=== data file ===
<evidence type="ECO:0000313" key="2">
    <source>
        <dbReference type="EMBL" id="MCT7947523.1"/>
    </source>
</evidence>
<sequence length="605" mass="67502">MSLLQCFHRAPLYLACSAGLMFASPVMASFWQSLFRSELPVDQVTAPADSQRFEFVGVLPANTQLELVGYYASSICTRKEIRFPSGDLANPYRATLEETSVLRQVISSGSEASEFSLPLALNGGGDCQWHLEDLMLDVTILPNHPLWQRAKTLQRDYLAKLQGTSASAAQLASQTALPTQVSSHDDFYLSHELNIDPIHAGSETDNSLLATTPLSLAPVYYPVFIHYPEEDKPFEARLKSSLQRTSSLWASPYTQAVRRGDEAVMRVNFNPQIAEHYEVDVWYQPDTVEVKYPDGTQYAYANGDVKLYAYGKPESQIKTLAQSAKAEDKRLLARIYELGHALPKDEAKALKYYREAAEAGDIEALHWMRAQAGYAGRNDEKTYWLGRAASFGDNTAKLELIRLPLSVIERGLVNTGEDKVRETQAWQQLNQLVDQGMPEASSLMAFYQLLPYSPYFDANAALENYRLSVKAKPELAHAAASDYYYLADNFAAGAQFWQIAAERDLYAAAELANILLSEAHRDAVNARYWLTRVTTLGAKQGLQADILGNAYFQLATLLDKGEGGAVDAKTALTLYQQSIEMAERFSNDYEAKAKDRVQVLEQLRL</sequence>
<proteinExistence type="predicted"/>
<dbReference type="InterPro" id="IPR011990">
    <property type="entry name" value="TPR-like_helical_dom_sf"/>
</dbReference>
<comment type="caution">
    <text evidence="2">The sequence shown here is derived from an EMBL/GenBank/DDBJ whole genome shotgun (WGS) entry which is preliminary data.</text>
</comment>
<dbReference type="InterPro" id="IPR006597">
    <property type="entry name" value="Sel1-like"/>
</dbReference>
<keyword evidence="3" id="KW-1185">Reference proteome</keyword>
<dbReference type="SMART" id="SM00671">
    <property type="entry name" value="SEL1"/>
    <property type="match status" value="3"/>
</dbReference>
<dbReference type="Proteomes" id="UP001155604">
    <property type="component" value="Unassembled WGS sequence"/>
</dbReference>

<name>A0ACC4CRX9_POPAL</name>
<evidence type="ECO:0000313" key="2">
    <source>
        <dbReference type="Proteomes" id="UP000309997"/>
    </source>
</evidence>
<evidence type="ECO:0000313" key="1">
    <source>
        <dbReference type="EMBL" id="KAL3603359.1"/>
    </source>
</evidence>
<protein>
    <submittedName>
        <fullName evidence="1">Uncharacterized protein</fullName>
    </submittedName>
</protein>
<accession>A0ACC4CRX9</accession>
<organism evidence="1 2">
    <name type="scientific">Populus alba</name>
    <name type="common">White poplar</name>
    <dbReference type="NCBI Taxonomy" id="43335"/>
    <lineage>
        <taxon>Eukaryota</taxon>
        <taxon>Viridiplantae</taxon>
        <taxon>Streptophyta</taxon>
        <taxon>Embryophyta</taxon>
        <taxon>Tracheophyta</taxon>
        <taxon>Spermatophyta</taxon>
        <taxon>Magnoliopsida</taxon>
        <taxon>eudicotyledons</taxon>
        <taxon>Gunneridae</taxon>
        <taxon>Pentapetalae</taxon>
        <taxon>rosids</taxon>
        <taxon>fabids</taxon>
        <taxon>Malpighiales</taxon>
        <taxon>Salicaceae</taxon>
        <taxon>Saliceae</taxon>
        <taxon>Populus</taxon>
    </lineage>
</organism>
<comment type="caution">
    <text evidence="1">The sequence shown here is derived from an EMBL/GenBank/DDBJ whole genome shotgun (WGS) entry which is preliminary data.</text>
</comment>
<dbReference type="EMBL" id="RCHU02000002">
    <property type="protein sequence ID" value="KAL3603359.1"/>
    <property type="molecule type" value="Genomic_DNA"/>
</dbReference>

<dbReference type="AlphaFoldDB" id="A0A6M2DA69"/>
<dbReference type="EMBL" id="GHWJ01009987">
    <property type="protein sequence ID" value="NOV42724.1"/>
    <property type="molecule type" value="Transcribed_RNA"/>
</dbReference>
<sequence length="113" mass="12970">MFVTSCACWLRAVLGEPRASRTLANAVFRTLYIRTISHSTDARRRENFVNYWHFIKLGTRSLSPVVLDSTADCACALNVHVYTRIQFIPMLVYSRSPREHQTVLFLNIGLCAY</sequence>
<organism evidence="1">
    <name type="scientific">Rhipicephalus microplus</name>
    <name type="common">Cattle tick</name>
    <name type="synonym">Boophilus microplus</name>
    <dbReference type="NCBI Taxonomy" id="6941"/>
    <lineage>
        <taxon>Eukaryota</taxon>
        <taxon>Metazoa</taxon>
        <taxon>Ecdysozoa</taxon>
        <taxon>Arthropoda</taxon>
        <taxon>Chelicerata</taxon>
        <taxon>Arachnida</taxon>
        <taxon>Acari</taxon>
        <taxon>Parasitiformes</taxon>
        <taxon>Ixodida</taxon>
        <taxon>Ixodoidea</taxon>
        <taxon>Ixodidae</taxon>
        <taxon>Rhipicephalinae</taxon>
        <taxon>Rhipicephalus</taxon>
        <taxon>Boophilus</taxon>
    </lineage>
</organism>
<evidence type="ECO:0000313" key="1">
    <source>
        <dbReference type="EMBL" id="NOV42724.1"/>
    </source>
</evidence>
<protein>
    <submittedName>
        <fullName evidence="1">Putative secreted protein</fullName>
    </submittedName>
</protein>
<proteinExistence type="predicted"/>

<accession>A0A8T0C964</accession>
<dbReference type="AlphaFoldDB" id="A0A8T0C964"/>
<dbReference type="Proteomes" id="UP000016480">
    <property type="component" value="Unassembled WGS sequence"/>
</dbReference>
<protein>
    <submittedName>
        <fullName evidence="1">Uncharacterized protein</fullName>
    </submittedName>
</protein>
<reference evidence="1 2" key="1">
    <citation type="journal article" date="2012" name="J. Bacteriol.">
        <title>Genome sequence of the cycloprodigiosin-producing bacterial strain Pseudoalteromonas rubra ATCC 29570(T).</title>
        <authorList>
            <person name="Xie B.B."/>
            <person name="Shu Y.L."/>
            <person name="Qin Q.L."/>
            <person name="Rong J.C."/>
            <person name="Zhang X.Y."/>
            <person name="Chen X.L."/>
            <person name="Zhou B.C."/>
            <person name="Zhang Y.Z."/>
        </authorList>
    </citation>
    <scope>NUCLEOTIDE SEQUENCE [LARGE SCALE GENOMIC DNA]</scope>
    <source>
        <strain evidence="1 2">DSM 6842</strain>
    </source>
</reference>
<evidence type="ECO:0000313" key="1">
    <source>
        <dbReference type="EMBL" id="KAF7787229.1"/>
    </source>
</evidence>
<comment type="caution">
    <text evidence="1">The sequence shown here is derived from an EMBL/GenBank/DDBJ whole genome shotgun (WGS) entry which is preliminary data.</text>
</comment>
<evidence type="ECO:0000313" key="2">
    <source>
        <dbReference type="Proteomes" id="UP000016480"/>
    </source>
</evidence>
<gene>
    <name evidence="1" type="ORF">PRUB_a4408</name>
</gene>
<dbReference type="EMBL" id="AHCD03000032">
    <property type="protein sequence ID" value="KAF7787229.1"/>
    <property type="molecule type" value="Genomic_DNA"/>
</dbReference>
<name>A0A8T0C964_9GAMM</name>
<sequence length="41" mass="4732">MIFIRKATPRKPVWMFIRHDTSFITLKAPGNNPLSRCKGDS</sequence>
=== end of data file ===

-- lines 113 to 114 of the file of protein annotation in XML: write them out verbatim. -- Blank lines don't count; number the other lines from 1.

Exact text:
<dbReference type="Proteomes" id="UP000016480">
    <property type="component" value="Unassembled WGS sequence"/>